# Maths - Matrix Arithmetic

To add matrices just add the corresponding elements, the matrices being added must have the same dimensions, example are shown on the following pages:

### Matrix Subtraction

To subtract matrices just subtract the corresponding elements, the matrices being subtracted must have the same dimensions, example are shown on the following pages:

### Matrix Multiplication

To multiply matrices,

[M] = [A][B]

mik = sums=1p(aisbsk)

In other words, to work out each entry in the matrix, we take the row from the first operand and the column from the second operand:

 a00 a01 a10 a11
 b00 b01 b10 b11
=
 a00 a01
 b00 b10
 a00 a01
 b01 b11
 a10 a11
 b00 b10
 a10 a11
 b01 b11

This single row times a single column is equivalent to the dot product:

 a00 a01 a10 a11
 b00 b01 b10 b11
=
 a00*b00 + a01*b10 a00*b01 + a01*b11 a10*b00 + a11*b10 a10*b01 + a11*b11

Example are shown on the following pages:

It is important to realise that the order of the multiplicands is significant, in other words [A][B] is not necessarily equal to [B][A]. In mathematical terminology matrix multiplication is not commutative.

It we need to change the order of the terms being multiplied then we can use the following:

([A] * [B])T = [B]T * [A]T

### Identity Matrix

The identity matrix is the do nothing operand for matrix multiplication, so if the identity matrix is denoted by [I] then,

[I][a] = [a]

The identity matrix is a square matrix with the leading diagonal terms set to 1 and the other terms set to 0, for example:

 1 0 0 0 1 0 0 0 1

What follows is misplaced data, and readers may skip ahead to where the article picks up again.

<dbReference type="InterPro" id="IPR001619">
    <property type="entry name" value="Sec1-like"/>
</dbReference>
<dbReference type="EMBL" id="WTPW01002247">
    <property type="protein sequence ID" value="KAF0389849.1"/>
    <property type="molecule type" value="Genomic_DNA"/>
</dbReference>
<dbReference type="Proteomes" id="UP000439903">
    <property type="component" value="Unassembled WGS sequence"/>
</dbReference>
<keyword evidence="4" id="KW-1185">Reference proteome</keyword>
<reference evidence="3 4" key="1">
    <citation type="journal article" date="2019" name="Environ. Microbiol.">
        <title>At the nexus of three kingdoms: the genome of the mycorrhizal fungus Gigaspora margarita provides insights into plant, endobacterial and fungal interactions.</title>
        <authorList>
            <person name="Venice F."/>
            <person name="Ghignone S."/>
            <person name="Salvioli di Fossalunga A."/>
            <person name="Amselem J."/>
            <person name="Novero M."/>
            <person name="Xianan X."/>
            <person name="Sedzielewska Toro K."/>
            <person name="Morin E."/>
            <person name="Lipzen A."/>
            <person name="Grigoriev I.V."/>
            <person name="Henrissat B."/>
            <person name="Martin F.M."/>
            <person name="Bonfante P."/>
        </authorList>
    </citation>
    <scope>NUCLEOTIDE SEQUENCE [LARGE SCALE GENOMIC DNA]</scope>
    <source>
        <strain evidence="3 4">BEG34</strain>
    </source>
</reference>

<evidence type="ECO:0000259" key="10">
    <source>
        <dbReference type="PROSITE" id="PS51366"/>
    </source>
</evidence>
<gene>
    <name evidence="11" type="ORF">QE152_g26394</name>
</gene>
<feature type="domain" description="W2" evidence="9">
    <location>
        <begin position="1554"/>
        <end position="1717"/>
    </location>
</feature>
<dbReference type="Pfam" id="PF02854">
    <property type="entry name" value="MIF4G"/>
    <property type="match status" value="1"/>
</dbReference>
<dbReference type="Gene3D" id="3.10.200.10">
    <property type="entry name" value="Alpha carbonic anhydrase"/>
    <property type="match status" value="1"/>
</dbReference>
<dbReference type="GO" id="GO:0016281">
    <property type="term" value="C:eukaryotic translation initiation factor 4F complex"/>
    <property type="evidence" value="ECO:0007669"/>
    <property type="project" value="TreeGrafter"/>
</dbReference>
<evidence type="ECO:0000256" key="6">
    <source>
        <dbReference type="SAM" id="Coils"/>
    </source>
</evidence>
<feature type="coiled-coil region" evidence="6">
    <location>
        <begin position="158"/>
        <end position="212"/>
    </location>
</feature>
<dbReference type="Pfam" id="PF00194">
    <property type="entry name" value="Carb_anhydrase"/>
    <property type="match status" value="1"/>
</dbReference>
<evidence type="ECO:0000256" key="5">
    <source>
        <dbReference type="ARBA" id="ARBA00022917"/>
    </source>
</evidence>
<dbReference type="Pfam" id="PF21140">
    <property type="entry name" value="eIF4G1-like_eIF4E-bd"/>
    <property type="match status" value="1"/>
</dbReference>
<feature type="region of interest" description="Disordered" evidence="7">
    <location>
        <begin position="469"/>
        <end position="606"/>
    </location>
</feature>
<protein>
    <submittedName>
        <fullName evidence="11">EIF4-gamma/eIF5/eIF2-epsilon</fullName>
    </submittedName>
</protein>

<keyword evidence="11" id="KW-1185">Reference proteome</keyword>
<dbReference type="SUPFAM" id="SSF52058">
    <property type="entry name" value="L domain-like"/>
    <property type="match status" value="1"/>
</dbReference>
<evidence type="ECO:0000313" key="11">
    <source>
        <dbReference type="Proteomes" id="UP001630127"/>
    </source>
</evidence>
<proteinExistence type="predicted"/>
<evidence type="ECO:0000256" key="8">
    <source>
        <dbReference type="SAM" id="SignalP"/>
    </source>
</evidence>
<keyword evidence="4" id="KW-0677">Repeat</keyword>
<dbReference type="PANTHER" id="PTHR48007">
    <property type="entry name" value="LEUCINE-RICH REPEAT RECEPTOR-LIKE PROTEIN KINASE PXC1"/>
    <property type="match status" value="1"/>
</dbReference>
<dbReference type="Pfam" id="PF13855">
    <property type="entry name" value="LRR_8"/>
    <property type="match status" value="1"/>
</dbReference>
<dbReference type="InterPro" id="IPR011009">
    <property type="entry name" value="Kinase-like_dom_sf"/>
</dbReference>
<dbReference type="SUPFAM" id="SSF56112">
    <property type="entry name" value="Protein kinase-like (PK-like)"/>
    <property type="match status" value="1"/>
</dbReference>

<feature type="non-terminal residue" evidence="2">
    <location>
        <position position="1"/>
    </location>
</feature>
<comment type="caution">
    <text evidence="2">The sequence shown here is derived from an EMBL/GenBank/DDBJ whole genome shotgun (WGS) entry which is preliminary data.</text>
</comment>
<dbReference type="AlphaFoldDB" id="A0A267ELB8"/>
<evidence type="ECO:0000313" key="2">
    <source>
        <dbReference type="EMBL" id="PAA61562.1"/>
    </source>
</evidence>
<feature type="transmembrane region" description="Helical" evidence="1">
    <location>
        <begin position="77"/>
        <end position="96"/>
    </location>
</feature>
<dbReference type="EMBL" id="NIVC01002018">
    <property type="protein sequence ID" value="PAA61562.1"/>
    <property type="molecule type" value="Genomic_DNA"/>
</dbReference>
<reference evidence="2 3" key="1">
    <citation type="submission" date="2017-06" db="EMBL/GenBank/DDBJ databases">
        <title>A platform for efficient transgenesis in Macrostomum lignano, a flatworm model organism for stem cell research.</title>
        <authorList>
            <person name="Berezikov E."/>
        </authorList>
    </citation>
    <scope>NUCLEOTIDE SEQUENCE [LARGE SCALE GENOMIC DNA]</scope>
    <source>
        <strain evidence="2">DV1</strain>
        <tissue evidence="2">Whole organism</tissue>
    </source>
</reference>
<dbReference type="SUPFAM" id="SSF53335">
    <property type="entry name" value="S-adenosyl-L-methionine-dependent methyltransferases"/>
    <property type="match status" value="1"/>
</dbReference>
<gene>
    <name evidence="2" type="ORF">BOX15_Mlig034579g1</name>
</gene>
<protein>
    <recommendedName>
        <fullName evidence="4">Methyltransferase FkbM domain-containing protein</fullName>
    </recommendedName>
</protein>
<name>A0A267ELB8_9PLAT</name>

Since matrix multiplication is not commutative if [I][a] = [a] then is it necessarily true that [a][I] = [a] ?

Also if [b][b]-1=[I] then does [b]-1[b] =[I] ?

try calculating the following:

 a00 a01 a02 a10 a11 a12 a20 a21 a22
 1 0 0 0 1 0 0 0 1

and

 1 0 0 0 1 0 0 0 1
 a00 a01 a02 a10 a11 a12 a20 a21 a22

### Division and Inverse matrix

We don't tend to use the notation for division, since matrix multiplication is not commutative we need to be able to distinguish between [a][b]-1 and [b]-1[a].

So instead of a divide operation we tend to multiply by the inverse, for instance if,

[m] = [a][b]

then,

[m][b]-1 = [a][b][b]-1

because [b][b]-1=[I] we can remove [b][b]-1 -- is this true???

[m][b]-1 = [a]

Where I can, I have put links to Amazon for books that are relevant to the subject, click on the appropriate country flag to get more details of the book or to buy it from them.      Geometric Algebra for Physicists - This is intended for physicists so it soon gets onto relativity, spacetime, electrodynamcs, quantum theory, etc. However the introduction to Geometric Algebra and classical mechanics is useful.